Also, I happened upon this beautiful video the other day. It reminded me of The Isle of Flowers, for the way it recreates a whole network of human and nonhuman action. The video has other purposes that the strictly aesthetic–it’s more a trailer for a hair-based materials project–but just look at the way it documents the passage of human hair on its own path…

Happy new year to anyone reading this.

More on Bolaño

Last term I taught a grad class on Roberto Bolaño and Mexico. The scope of the seminar wasn’t exhaustive—we focused on Los detectives salvajes and read about ten Mexican intertexts alongside it. My copy of the novel is pretty worn out, the spine in a thousand creases and some of its pages falling out, all from having been read a few times over the past decade. It’s always fascinating to me to think about which novels we read multiple times. In my case, probably this one and Pedro Páramo are the novels I’ve most repeated in my adult life. (It feels so different as an adult; when I was a kid it always seemed natural for me to return to the same books.) It’s odd, though, to compare these two novels. The latter is one of my favorites ever, while the other sometimes grates on me, even if it’s objectively a beautiful book. I really prefer Bolaño’s short fiction.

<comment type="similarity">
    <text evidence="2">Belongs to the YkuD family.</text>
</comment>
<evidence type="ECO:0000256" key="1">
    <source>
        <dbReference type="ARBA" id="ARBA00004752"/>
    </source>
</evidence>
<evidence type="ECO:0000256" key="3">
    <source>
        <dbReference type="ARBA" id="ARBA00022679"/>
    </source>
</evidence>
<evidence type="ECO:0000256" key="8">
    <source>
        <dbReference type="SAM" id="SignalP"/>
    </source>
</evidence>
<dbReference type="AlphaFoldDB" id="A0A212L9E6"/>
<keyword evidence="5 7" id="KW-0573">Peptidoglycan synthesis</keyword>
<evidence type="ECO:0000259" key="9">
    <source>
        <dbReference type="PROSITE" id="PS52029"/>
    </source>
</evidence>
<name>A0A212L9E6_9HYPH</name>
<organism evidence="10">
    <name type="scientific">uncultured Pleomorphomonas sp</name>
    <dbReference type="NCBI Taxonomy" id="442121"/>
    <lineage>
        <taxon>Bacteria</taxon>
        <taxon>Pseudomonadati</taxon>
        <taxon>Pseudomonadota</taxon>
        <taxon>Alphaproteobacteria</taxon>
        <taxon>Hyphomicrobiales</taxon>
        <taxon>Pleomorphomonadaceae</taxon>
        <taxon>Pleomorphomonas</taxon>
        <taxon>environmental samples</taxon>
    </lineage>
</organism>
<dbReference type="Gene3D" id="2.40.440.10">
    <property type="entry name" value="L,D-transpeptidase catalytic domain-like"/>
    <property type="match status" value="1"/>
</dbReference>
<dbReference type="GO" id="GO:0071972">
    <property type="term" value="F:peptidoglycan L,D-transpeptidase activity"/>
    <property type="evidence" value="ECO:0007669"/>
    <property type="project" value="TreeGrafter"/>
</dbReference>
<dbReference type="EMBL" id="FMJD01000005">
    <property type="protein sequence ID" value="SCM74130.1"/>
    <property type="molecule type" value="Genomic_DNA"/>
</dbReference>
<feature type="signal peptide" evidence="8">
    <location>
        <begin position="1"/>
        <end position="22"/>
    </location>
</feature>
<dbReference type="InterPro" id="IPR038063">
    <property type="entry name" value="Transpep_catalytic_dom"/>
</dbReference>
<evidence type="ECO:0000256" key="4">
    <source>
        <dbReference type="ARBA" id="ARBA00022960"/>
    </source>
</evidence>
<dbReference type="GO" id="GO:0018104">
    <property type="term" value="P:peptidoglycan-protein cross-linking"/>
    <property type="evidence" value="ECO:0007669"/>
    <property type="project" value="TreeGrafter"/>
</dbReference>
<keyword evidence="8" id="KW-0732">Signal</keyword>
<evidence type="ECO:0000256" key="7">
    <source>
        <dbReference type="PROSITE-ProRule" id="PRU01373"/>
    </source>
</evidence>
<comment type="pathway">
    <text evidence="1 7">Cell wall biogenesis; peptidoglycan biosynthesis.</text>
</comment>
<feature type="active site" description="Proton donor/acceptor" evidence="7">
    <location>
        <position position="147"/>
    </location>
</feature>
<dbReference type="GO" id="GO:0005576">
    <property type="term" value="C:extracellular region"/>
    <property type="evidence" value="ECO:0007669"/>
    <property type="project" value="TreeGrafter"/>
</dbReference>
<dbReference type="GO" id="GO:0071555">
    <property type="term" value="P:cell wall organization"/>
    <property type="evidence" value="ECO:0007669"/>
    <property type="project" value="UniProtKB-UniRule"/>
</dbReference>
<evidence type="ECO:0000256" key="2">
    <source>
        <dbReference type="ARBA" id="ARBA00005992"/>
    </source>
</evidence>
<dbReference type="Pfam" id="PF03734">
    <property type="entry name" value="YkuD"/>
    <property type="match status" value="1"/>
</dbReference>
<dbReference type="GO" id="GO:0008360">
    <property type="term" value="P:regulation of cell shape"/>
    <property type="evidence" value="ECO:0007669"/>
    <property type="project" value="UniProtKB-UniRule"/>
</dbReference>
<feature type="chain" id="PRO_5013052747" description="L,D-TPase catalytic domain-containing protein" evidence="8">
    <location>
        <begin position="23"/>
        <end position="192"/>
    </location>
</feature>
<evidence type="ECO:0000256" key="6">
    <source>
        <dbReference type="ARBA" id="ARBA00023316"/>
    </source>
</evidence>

That said, the parts I most like in Los detectives salvajes are the scenes of interpretation. One takes place in January 1976, at the house of aging poet and typist Amadeo Salvatierra, who shows the young Arturo Belano and Ulises Lima the only published poem by Cesárea Tinajero. The text is called “Sión,” and it’s comprised entirely of a series of lines—straight, curving, spiked. Amadeo has never been able to make sense of it, but the savage poets can read it immediately. For them, it’s about images of the sea—placid, wavy, choppy. However, the only way they can get to this interpretation is by adding a little sailboat to the images, a supplement that both makes the poem intelligible and destroys its power of suggestion. They amplify the poem, but they rein it in by restricting is power to signify.

I think the best way to interpret the scene, however, isn’t by reflecting on the role of the reader—the nautical appendices that the poets add to the poem—or on the integrity and round completeness of the literary text. I think rather that we should see the scene as a sort of game.

The two poets suggest this reading. Amadeo asks them what they think the poem means:

I said, boys, what do you make of this poem? I said, boys, I’ve been looking at it for more than forty years and I’ve never understood a goddamn thing. Really. I might as well tell you the truth. And they said: it’s a joke, Amadeo, the poem is a joke covering up something more serious.